Want more babies? Then help parents be parents - Alvinology

Want more babies? Then help parents be parents

Plugging my wife’s article published in my paper on Friday. Personally, I feel there’s an easy solution to the issue of paternal leave and getting fathers to be more involved in parenting – allow child-rearing to be part of our NSmen’s reservist duties.

There are very little perks in being a Singapore born male versus foreigners. This can be one of the steps toward tipping the scale for balance.

Ten years of reservist is a long long time. I still have at least five more years to go before I am allowed to stash away my green uniform. The amount of time I waste at RT, IPT, IPPT, silent mob, open mob, this open house that open house, guard duties, etc can be much better spent bringing up my son.

If MP Janil Puthucheary can claim credit for contributing to our nation by “spending 10 years saving kids’ lives” in his job as a pediatrician; it probably isn’t too far-fetch to consider brining up one’s kids, born and bred in Singapore, as a form of national service too. 🙂

Want more babies? Then help parents be parents

By Rachel Chan
my paper
Friday, Mar 02, 2012

LISTENING to Members of Parliament (MPs) debate on efforts to raise Singapore’s fertility rate yesterday made me want to jump right in and give my two cents’ worth.

As a young parent, I naturally hung on to every word about any work-life-balance policy or family-friendly scheme that could help me be a better parent in any way.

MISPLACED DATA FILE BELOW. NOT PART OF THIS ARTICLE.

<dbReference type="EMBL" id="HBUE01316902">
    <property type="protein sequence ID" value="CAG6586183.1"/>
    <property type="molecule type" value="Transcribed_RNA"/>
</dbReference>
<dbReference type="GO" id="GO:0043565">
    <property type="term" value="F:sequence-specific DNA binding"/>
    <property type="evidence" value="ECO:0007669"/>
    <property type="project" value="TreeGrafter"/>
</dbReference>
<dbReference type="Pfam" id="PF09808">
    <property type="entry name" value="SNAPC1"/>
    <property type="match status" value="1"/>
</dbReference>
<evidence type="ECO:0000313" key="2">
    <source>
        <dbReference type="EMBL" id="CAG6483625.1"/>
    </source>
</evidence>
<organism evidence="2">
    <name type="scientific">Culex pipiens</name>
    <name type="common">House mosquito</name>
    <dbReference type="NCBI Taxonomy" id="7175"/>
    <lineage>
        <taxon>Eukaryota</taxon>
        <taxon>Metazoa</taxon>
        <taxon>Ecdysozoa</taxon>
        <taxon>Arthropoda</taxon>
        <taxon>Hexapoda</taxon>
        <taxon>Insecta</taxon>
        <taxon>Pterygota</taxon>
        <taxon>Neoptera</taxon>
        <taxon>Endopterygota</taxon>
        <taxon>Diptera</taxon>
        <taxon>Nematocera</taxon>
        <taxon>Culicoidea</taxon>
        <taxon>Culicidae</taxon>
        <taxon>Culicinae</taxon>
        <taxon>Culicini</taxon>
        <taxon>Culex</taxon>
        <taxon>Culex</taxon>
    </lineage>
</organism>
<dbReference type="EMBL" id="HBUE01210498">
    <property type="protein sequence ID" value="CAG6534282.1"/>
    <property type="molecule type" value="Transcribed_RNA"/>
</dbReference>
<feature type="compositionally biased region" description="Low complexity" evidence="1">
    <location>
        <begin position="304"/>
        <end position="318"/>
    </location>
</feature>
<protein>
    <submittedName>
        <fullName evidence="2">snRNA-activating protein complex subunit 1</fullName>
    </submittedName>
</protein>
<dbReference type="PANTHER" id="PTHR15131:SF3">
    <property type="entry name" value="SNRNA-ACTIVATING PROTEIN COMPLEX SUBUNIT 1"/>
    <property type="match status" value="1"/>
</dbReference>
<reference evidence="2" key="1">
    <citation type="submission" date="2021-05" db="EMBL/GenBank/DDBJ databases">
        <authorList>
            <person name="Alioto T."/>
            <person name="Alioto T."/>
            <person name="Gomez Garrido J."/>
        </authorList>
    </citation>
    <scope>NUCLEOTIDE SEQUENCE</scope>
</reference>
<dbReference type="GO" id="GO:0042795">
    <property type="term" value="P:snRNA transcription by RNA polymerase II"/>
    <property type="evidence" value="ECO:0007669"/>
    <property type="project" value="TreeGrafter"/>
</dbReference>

You see, for the past two months since I returned to work from maternity leave, I sometimes feel that my mum-in-law is my six-month-old son’s surrogate mother.

After all, she and my doting father-in-law babysit Asher, keep house and cook meals while my husband and I – both in the media line – spend up to 12 hours a day at work.

By the time guilt-ridden me gets home to Asher, he has already been fed, changed and, on some nights, put to bed.

Singapore boy, Asher
Singapore boy, Asher Lim

Don’t get me wrong. I’m grateful to have a supportive network. But I don’t think it’s fair that someone else gets to experience the joy of being his primary caregiver. Think I’d be having Baby No. 2 because my in-laws can look after my children? You must be kidding.

Besides, that’d mean depriving one more baby of his mother’s attention.

If social and financial burdens must first be shouldered by the family – as Prime Minister Lee Hsien Loong often reiterates – then I strongly believe that parents should be at the forefront when it comes to looking after their children.

In Parliament yesterday, Deputy Prime Minister Teo Chee Hean said the Child Development Account – a savings account where parents’ deposits are matched by the Government; it is valid for a child’s first six years – would be extended by six years, and its usage broadened.

I welcome it. But I also think it’s another piecemeal measure that assumes expense is the overriding reason why couples are not having more kids.

The parental dilemma is compounded by perennial calls for the elderly and stay-at-home mums to return to work. Who, may I ask, would be left at home to care for our children? Nannies? Domestic helpers? Childcare and infant-care centres?

Must we outsource the care of our offspring so that we can buoy workforce productivity rates? And if mothers are expected to pull their weight in bringing home the bacon, how can society ensure a more equal division of childcare duties?

So, here’s my wish: Can the authorities look into incentives that will allow parents to, well, have time to be parents?

As far as I could surmise from yesterday’s proceedings, no one made any indication of legislating paternity leave – an idea proposed by MP Seah Kian Peng and Non-Constituency MP Gerald Giam. In addition, why not make it mandatory to offer flexi-work arrangements to workers with young children?